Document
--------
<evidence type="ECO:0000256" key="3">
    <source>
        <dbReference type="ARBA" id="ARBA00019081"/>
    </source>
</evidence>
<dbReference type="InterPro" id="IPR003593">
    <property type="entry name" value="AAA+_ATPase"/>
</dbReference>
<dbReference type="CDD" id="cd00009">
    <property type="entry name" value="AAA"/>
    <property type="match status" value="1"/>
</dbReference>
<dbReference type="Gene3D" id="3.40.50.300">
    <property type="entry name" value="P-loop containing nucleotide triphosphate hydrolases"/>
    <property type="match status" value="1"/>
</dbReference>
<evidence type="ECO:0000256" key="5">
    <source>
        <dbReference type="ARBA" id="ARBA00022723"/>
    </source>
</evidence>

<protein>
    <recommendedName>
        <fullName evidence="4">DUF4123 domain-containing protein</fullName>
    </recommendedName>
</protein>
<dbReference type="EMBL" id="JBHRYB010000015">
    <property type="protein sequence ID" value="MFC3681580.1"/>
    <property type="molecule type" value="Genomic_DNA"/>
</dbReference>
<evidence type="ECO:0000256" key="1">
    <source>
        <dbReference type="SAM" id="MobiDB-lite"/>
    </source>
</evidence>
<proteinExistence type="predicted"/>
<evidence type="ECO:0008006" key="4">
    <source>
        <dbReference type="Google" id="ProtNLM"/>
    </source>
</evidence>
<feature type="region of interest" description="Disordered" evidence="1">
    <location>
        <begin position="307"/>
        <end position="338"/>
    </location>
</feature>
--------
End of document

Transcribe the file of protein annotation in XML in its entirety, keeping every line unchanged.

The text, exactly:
<evidence type="ECO:0000256" key="3">
    <source>
        <dbReference type="ARBA" id="ARBA00019081"/>
    </source>
</evidence>
<dbReference type="InterPro" id="IPR003593">
    <property type="entry name" value="AAA+_ATPase"/>
</dbReference>
<dbReference type="CDD" id="cd00009">
    <property type="entry name" value="AAA"/>
    <property type="match status" value="1"/>
</dbReference>
<dbReference type="Gene3D" id="3.40.50.300">
    <property type="entry name" value="P-loop containing nucleotide triphosphate hydrolases"/>
    <property type="match status" value="1"/>
</dbReference>
<evidence type="ECO:0000256" key="5">
    <source>
        <dbReference type="ARBA" id="ARBA00022723"/>
    </source>
</evidence>

<protein>
    <recommendedName>
        <fullName evidence="4">DUF4123 domain-containing protein</fullName>
    </recommendedName>
</protein>
<dbReference type="EMBL" id="JBHRYB010000015">
    <property type="protein sequence ID" value="MFC3681580.1"/>
    <property type="molecule type" value="Genomic_DNA"/>
</dbReference>
<evidence type="ECO:0000256" key="1">
    <source>
        <dbReference type="SAM" id="MobiDB-lite"/>
    </source>
</evidence>
<proteinExistence type="predicted"/>
<evidence type="ECO:0008006" key="4">
    <source>
        <dbReference type="Google" id="ProtNLM"/>
    </source>
</evidence>
<feature type="region of interest" description="Disordered" evidence="1">
    <location>
        <begin position="307"/>
        <end position="338"/>
    </location>
</feature>